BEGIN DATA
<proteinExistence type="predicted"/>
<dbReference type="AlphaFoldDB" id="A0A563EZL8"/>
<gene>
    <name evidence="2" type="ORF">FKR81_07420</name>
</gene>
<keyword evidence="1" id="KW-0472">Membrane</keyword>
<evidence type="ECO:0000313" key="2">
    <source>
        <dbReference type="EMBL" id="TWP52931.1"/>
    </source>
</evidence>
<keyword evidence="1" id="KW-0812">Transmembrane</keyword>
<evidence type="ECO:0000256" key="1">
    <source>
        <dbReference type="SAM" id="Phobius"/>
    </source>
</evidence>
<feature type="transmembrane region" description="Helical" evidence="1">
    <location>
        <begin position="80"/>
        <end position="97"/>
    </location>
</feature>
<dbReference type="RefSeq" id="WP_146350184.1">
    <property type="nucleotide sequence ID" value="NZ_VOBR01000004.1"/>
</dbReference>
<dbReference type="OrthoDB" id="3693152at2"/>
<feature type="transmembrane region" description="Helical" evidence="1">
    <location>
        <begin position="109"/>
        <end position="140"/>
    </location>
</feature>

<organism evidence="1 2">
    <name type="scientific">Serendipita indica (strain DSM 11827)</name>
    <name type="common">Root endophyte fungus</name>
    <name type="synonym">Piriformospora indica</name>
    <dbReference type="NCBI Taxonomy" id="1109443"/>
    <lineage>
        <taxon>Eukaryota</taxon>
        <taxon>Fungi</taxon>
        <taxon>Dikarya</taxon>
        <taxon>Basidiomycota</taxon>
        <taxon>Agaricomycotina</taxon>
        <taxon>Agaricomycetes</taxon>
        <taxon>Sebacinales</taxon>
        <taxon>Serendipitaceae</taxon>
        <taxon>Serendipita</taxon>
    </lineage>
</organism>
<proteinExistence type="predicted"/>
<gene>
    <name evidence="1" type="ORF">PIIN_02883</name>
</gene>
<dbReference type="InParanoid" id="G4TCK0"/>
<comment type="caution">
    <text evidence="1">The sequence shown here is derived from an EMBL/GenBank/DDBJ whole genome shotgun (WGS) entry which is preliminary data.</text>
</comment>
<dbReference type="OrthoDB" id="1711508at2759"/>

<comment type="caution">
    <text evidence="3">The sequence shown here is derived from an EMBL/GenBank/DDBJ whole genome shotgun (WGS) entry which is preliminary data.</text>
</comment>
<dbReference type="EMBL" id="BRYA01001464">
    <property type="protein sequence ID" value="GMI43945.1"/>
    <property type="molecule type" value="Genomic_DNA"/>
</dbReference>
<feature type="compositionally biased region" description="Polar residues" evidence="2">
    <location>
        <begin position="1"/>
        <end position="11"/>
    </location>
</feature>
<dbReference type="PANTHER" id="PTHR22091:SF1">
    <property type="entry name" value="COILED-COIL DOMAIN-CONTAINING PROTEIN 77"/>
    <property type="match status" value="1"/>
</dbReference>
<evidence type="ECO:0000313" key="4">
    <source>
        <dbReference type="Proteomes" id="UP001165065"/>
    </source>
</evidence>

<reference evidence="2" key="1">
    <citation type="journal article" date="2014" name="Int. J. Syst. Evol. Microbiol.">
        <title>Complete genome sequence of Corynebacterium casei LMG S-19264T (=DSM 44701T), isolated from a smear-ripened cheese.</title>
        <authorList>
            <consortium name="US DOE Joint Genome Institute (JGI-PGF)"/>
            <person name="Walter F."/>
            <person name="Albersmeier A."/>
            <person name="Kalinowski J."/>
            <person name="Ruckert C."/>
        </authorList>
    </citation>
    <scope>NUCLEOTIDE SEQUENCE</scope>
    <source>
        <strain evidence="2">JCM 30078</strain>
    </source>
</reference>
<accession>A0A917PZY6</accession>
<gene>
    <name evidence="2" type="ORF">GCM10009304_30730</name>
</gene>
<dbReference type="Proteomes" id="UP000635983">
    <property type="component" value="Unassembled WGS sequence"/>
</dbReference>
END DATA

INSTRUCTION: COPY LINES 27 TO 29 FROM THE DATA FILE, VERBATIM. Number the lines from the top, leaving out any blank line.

<dbReference type="OrthoDB" id="3693152at2"/>
<feature type="transmembrane region" description="Helical" evidence="1">
    <location>